Friday, 8 November 2013

Blame game


Venturing out to see what the contemporary art world has to offer, I made my way to the Sluice and The Other Art fairs. Sluice's erratic, attic-like layout resembled a chaotic aftermath of children's play (an ambiance further facilitated by the number of children present). Yet it's playful and experimental edge grabbed the show and like play-doh, moulded it into a relaxed and engaging occasion.

The Other Art Fair, however, took on the role of the materialistic, money-grabbing, mother in a suburbia-approved cardigan. The damp, concrete stairs took me up and pulled me back, screaming and shouting, to an A-Level end of year exhibition. All the students stood proudly next to their carefully-crafted pieces, longing for that elusive A*. The alleys of portraits and landscapes with as much imagination as Conor Maynard's lyrics, were nothing but a gentrified version of a middle-eastern market. 

Yet a glimpse of wide, architectural photographs arrested me with their careful, geometric recounts of chaotic, derelict areas such as the Heygate estate, which conjured questions about their history and significance to the artist. I sparked up a conversation with the man behind the lens, Nicholas Gentilli and asked about 'Chimney People', a dimension-warping, surrealist photograph. The process, he explained, involved reconstructing the Tate Modern chimney then overlaying it with images of passers by. Opening my mouth to ask about his creative drive, he hurriedly cut in front of me - 'Are you gonna treat yourself?' narrowing his eyes to scan my modest attire - 'You don't look like you're gonna treat yourself'. With my question answered, I bowed my head and trudged on under the looks down noses that would snort the rolled note before anything else.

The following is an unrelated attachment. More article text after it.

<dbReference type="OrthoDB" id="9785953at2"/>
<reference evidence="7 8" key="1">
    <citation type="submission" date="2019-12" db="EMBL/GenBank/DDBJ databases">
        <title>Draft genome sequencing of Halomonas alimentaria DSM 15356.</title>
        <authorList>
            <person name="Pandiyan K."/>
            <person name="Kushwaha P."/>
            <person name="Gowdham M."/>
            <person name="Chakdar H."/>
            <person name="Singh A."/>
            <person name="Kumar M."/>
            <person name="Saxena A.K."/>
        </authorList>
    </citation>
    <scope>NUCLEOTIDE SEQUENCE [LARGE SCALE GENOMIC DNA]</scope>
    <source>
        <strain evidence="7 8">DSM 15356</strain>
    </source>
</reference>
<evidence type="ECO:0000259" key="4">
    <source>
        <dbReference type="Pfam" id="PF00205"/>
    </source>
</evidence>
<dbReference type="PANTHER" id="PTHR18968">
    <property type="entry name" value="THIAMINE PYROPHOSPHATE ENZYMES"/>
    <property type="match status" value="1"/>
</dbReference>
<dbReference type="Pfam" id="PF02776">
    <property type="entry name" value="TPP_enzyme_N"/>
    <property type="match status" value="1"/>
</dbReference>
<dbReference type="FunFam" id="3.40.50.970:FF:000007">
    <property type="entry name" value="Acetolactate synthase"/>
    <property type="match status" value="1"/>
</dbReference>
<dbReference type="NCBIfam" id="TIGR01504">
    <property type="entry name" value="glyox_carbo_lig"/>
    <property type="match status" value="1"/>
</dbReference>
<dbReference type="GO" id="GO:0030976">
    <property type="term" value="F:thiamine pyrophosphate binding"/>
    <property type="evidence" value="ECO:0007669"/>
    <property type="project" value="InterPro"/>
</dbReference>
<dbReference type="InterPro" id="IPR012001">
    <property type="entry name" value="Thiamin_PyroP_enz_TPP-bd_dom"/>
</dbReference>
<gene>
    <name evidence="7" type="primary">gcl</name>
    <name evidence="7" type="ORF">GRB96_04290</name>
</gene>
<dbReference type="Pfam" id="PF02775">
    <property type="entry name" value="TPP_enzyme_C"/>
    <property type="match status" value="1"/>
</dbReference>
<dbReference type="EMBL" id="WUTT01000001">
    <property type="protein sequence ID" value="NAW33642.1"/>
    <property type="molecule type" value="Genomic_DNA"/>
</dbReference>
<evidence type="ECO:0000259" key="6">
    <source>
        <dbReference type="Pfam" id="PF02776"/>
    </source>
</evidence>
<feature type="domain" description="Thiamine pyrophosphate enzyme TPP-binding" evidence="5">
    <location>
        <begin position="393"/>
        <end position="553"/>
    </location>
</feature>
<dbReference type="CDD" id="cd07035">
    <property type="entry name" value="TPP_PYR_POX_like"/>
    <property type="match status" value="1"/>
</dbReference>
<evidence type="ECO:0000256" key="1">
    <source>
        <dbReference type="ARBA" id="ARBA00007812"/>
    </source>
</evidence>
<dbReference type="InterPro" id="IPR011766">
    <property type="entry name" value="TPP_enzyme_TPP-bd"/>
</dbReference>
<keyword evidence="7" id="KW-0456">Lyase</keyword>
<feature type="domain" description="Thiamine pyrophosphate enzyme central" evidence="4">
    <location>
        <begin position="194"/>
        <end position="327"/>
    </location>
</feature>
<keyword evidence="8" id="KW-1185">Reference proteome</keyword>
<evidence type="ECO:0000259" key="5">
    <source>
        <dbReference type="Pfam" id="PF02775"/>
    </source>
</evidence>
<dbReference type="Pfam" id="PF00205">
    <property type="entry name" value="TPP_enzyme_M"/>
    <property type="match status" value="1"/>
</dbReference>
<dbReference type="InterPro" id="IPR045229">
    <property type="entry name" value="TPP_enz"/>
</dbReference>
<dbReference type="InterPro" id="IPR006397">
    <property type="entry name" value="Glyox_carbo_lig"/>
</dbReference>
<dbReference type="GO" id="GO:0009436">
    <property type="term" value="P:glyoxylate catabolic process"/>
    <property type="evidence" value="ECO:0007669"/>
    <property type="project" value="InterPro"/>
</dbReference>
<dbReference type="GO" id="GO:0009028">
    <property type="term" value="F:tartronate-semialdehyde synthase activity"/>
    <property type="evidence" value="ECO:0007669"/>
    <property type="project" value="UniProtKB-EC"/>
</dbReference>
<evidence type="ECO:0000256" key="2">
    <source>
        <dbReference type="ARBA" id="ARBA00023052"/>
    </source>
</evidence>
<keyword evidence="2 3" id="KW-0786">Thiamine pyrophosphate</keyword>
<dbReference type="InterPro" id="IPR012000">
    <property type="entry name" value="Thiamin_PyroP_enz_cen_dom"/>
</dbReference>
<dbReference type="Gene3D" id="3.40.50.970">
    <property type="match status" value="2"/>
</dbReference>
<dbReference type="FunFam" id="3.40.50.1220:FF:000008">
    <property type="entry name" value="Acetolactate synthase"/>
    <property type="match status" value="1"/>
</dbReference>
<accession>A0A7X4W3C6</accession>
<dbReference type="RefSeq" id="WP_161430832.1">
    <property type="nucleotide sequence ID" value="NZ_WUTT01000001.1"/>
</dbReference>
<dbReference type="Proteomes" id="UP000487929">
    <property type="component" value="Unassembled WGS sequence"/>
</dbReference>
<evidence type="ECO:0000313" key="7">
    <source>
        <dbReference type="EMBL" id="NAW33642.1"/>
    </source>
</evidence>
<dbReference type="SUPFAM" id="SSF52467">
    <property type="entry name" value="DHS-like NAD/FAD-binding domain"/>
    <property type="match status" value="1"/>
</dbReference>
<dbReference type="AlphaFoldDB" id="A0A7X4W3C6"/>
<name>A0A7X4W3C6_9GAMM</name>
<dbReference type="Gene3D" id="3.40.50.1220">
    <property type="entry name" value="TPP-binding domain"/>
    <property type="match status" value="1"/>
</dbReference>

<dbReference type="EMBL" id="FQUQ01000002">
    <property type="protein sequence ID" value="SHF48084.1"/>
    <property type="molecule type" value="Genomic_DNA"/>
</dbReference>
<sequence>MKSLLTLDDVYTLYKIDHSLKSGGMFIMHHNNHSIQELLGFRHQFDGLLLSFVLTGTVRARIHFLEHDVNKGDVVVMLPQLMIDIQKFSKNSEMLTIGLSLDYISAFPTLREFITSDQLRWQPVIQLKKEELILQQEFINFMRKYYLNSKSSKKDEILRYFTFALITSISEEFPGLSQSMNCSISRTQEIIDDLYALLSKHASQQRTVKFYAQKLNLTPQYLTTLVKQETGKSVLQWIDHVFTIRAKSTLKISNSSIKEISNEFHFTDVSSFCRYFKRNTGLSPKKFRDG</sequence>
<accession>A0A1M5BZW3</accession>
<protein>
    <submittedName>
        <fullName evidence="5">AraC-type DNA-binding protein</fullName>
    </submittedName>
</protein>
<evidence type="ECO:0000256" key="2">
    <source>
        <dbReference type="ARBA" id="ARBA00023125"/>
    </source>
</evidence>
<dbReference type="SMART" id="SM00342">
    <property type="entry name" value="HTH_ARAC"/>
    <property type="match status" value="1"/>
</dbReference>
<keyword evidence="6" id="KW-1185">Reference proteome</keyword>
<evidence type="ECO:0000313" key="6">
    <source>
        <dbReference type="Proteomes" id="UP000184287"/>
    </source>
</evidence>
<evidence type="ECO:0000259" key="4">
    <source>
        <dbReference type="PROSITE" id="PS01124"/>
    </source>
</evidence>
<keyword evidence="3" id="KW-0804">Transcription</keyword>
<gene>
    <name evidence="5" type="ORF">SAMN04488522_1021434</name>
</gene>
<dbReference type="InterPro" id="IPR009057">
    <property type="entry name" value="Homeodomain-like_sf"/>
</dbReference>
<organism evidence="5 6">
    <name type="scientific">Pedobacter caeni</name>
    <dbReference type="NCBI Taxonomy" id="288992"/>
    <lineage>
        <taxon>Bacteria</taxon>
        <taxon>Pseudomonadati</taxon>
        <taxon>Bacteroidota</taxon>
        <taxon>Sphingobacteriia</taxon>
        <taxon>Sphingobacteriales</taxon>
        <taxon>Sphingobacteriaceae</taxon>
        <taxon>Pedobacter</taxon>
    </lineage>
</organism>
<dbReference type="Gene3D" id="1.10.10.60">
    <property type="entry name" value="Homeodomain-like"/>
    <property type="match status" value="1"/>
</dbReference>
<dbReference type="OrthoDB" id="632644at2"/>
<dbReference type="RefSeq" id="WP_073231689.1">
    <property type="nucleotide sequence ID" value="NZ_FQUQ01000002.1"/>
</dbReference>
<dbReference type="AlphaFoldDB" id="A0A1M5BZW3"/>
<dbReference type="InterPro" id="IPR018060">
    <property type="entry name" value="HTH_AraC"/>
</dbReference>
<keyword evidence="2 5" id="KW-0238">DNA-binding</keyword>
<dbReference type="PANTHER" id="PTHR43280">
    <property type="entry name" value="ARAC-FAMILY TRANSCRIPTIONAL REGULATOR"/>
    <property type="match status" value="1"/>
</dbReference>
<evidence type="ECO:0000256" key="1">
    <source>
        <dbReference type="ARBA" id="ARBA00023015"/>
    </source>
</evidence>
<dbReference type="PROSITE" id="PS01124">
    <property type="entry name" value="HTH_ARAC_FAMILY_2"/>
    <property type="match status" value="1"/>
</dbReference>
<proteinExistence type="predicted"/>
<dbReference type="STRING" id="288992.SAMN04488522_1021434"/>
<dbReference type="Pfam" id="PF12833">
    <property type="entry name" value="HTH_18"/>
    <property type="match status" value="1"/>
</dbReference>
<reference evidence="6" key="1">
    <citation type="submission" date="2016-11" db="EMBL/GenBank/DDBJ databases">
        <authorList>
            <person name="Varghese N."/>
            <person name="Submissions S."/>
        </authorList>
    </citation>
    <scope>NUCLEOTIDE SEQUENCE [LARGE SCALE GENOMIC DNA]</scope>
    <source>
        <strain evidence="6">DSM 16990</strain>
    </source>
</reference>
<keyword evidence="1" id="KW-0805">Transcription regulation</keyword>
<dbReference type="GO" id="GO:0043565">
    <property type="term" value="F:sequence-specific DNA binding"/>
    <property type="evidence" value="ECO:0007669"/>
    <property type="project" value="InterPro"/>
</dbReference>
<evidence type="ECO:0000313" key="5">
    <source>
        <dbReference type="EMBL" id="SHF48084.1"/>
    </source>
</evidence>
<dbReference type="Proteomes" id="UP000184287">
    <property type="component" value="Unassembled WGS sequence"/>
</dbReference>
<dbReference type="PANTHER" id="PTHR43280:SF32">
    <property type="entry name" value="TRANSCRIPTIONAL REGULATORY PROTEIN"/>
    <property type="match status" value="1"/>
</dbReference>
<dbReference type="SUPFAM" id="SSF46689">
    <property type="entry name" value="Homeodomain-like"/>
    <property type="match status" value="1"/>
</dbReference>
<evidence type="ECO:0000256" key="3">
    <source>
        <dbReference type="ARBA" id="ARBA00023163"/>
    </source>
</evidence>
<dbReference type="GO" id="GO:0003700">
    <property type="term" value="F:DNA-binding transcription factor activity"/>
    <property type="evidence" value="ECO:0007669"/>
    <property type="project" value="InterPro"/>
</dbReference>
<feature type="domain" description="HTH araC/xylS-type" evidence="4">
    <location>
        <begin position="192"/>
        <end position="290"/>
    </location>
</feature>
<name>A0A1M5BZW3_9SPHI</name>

Low in spirits (of both varieties) and about to scale up the dismal stairs, a corner alive with bright yellows, reds, greens and a chorus of every other tone magnetised me. The name at the top of the board spelled out 'Panos Antonopoulos' and the work below cried out a sea of energy. It's creator approached me shyly from his position - eyes reserved, yet glinting with colourful history and vigour to explore the realms of creativity, which he went on to divulge.

'Super-human'

The London-based artist is no ordinary Greek. Rising from the ashes of the ongoing 6 year-long economic downturn in his home country, he walks amongst the dampening spirits of the nation, using his paint brush as a weapon to call out the lack of hope and opportunities. Yet along the way he came to believe the ridiculous, egocentric hierarchy of politics is as much to blame as the idleness of the people themselves.